Time: May 23, 2018
Riyadh — Saudi Arabia and China shared a rare trip to explore the invisible side of the Moon closely with the launch of a relay satellite on Monday.
The satellite is equipped with a payload for a space sensory system developed by Saudi engineers and researchers for filming and taking photos of the Moon.
The cooperation between Riyadh and Beijing comes in implementation of a memorandum of understanding concluded between the two countries during the visit of Custodian of the Two Holy Mosques King Salman to China on March 16, 2017, which laid the foundation for cooperation with the Chines Space Agency to explore the moon.
The payload was readied by Saudi engineers and researchers in a record time of 12 months during which the Saudi research team faced numerous challenges, most prominent of which was manufacturing a compact payload with a high capacity of less than 10.5 cu.cm and a weight of no more than 630 grams on the Chinese satellite.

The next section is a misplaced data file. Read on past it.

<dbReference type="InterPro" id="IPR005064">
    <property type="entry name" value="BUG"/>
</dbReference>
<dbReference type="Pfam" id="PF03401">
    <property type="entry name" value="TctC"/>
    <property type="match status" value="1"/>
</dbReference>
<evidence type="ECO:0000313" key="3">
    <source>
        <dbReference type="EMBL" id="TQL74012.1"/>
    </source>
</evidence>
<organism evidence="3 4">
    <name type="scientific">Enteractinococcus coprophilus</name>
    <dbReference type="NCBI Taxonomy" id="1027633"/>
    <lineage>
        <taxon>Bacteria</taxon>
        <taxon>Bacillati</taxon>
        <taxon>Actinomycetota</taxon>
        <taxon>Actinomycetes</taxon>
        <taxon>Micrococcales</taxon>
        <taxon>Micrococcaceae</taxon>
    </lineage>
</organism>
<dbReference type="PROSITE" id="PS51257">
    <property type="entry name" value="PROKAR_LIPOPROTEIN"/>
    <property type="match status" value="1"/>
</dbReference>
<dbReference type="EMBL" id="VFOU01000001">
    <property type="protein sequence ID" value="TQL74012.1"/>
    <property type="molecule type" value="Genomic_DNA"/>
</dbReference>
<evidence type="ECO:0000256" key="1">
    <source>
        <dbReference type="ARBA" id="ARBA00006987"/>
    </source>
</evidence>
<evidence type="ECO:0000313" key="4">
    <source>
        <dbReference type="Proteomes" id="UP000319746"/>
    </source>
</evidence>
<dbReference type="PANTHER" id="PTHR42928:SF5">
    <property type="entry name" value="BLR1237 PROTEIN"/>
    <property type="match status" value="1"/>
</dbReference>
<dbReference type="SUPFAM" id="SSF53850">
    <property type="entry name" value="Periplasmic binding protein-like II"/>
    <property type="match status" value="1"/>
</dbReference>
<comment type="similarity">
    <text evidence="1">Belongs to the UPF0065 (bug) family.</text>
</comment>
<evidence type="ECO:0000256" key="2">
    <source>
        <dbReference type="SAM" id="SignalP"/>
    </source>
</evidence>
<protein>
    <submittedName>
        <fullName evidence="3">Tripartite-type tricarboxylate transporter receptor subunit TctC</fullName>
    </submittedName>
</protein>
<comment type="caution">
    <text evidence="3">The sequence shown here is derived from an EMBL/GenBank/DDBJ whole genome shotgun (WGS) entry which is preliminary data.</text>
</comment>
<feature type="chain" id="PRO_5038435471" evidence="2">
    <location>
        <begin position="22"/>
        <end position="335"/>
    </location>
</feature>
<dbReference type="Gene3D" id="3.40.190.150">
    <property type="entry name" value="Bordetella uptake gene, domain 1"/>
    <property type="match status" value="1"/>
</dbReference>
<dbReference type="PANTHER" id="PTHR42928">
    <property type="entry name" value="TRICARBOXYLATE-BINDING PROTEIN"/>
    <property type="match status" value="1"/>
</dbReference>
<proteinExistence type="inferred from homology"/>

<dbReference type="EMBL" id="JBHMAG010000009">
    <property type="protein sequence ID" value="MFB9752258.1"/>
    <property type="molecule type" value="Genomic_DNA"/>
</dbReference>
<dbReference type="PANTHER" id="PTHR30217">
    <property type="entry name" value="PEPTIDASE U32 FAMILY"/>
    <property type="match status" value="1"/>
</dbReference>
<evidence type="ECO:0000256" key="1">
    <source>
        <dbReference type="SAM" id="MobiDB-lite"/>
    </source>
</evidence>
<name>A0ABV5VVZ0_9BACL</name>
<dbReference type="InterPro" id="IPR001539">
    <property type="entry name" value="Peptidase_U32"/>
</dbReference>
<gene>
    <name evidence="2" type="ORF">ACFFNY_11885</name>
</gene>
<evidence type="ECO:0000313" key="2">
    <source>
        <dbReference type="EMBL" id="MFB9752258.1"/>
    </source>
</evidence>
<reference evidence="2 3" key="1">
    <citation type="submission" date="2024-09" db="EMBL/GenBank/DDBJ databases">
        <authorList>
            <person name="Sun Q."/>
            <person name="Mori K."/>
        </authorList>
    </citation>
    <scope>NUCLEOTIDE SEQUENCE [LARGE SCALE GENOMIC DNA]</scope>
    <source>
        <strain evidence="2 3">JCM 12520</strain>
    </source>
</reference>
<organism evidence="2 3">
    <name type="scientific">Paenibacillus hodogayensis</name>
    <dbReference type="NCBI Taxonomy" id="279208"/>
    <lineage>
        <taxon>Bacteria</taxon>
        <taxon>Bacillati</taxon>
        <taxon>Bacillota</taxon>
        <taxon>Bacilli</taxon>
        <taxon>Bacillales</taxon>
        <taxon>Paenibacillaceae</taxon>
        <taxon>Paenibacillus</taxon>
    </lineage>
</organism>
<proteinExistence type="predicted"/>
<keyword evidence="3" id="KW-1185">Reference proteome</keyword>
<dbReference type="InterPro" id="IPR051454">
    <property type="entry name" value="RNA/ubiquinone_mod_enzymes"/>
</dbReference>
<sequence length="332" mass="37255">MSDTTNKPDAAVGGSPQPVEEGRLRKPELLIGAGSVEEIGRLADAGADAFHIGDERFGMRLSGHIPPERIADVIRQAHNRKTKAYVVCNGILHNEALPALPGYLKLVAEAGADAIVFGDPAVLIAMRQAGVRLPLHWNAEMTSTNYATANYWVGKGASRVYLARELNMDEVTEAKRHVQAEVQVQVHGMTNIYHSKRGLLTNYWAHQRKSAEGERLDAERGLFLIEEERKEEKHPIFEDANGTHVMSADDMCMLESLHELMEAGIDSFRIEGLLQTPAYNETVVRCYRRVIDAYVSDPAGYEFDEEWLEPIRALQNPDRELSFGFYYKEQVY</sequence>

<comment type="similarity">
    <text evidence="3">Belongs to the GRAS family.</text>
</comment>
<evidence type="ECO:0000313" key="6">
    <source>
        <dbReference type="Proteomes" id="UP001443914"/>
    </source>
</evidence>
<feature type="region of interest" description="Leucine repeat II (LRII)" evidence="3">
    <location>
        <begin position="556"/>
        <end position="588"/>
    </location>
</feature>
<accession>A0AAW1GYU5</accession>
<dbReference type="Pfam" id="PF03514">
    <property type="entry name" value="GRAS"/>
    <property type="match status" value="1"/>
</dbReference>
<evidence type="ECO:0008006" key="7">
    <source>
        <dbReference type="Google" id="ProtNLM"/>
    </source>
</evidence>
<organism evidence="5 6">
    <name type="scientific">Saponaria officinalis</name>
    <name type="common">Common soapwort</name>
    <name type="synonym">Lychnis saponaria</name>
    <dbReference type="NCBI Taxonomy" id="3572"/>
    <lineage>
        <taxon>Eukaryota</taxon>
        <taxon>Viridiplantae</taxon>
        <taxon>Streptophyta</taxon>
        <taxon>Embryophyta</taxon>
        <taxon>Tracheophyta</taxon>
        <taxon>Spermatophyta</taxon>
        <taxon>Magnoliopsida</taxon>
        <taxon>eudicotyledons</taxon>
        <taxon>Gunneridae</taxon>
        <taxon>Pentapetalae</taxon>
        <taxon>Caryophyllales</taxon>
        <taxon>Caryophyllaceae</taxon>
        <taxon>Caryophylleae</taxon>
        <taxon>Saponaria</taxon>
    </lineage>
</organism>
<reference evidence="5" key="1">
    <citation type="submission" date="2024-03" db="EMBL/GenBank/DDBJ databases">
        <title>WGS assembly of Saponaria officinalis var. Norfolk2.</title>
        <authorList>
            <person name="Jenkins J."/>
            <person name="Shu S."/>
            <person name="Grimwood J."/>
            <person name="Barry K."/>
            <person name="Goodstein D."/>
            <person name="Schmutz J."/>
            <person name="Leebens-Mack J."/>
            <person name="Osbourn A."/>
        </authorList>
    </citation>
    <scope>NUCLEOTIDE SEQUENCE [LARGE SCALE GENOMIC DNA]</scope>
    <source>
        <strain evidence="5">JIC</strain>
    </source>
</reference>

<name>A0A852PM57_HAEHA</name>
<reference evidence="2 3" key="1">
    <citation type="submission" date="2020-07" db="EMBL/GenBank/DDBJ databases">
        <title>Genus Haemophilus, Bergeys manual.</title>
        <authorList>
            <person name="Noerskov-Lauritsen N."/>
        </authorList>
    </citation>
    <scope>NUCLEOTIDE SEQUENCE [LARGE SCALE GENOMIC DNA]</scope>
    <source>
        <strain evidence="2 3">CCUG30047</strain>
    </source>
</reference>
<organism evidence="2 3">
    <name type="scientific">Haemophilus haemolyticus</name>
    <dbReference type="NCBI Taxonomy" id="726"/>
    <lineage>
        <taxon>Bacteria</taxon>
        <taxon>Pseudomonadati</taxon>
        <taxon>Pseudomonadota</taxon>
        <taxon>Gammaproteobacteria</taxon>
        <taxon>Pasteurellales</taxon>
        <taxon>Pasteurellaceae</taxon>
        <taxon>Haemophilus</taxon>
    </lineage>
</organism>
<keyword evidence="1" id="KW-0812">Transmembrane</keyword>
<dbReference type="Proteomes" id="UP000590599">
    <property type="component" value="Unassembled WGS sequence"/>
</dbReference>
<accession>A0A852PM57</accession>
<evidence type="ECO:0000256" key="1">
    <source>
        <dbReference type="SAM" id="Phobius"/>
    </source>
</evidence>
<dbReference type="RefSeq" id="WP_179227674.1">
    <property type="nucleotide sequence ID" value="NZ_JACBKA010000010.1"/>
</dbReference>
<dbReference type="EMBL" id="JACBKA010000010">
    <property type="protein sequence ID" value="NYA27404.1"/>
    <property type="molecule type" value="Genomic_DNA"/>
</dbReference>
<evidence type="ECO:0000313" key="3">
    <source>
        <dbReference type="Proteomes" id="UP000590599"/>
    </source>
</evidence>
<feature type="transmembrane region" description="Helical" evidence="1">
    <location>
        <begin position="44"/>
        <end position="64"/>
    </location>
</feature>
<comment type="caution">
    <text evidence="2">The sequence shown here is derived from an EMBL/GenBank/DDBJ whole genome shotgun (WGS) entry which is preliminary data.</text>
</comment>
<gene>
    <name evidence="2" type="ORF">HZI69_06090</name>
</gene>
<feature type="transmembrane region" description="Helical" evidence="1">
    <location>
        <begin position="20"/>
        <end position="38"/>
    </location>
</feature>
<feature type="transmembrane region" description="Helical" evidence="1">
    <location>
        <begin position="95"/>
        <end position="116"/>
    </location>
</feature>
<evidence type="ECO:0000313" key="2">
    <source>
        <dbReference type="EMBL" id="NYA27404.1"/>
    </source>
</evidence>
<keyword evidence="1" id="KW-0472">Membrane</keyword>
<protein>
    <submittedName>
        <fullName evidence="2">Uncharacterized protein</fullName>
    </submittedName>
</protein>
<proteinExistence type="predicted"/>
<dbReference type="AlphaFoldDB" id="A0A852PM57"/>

The joint venture between Saudi Arabia and China aims at studying and exploring the moon, particularly the invisible side of it, to provide scientific data for researchers and specialists in space research and science.
To mark the occasion, Dr. Turki Bin Saud Bin Mohammed, President of King Abdulaziz City for Science and Technology (KACST), said Saudi Arabia’s participation in this great event will boost its efforts to develop its satellite technology and use it in several fields of reconnaissance and distance censoring as well as space telecommunications.
He said the payload consists of photographic units, data processing, the mediator between the satellite systems and the payload system which is light weight and has the ability to endure the space environment and taking photos from different angles and altitudes with an accuracy that varies according to the lunar orbit changes from 38 m to 88 m at 300km-9000 km altitudes, restoring and processing them.
He said KACST has scored success in developing those systems through a specialized task team of a host of Saudi engineers and researchers who contributed to the designing and manufacturing of the lunar filming payload system at the city’s labs.